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For the first time, researchers have mapped all the known targets, including journalists, activists, and human rights defenders, whose phones were hacked by Pegasus, a spyware developed by NSO Group.
Forensic Architecture, an academic unit at Goldsmiths, University of London that investigates human rights abuses, scoured dozens of reports from human rights groups, carried out open-source research and interviewed dozens of the victims themselves to reveal over a thousand data points, including device infections, which show relations and patterns between digital surveillance carried out by NSO's government customers, and the real-world intimidation, harassment and violence that the victims are also subject to.
By mapping out these data points on a bespoke platform, the researchers can show how nation-states, which use Pegasus to spy on their victims, also often target other victims in their networks and are entangled with assaults, arrests, and disinformation campaigns against the targets but also their families, friends, and colleagues.
Although the thousand-plus data points only present a portion of the overall use of Pegasus by governments, the project aims to provide researchers and investigators the tools and data of NSO's activities worldwide, which the spyware maker goes to great lengths to keep out of the public eye.
Pegasus "activates your camera, your microphone, all that which forms an integral part of your life." Mexican journalist Carmen Aristegui
Israel-based NSO Group develops Pegasus, a spyware that allows its government customers near-unfettered access to a victim's device, including their personal data and their location. NSO has repeatedly declined to name its customers but reportedly has government contracts in at least 45 countries, said to include Rwanda, Israel, Bahrain, Saudi Arabia, Mexico, and the United Arab Emirates — all of which have been accused of human rights abuses — as well as Western nations, like Spain.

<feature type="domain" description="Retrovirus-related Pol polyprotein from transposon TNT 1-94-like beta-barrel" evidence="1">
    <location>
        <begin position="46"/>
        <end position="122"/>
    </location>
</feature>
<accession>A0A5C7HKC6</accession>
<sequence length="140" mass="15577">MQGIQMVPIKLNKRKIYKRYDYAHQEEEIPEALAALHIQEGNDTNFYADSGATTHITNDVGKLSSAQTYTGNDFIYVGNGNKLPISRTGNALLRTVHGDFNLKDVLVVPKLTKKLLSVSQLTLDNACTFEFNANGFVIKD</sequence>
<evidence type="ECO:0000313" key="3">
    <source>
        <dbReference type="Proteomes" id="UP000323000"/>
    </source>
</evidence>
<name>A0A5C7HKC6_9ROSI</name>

Forensic Architecture's researcher-in-charge Shourideh Molavi said the new findings reveal "the extent to which the digital domain we inhabit has become the new frontier of human rights violations, a site of state surveillance and intimidation that enables physical violations in real space."
The platform presents visual timelines of how victims are targeted by both spyware and physical violence as part of government campaigns to target their most outspoken critics.
Omar Abdulaziz, a Saudi video blogger and activist living in exile in Montreal, had his phone hacked in 2018 by the Pegasus malware. Shortly after Saudi emissaries tried to convince Abdulaziz to return to the kingdom, his phone was hacked. Weeks later, two of his brothers in Saudi Arabia were arrested and his friends detained.
Abdulaziz, a confidant of Washington Post journalist Jamal Khashoggi whose murder was approved by Saudi's de facto ruler Crown Prince Mohammed bin Salman, also had information about his Twitter account obtained by a "state-sponsored" actor, which later transpired to be a Saudi spy employed by Twitter. It was this stolen data, which included Abdulaziz's phone number, that helped the Saudis penetrate his phone and read his messages with Khashoggi in real-time, Yahoo News reported this week.
Omar Abdulaziz is one of dozens of known victims of digital surveillance by a nation state. Blue dots represent digital intrusions and red dots indicate physical events, such as harassment or violence. (Image: Forensic Architecture/supplied)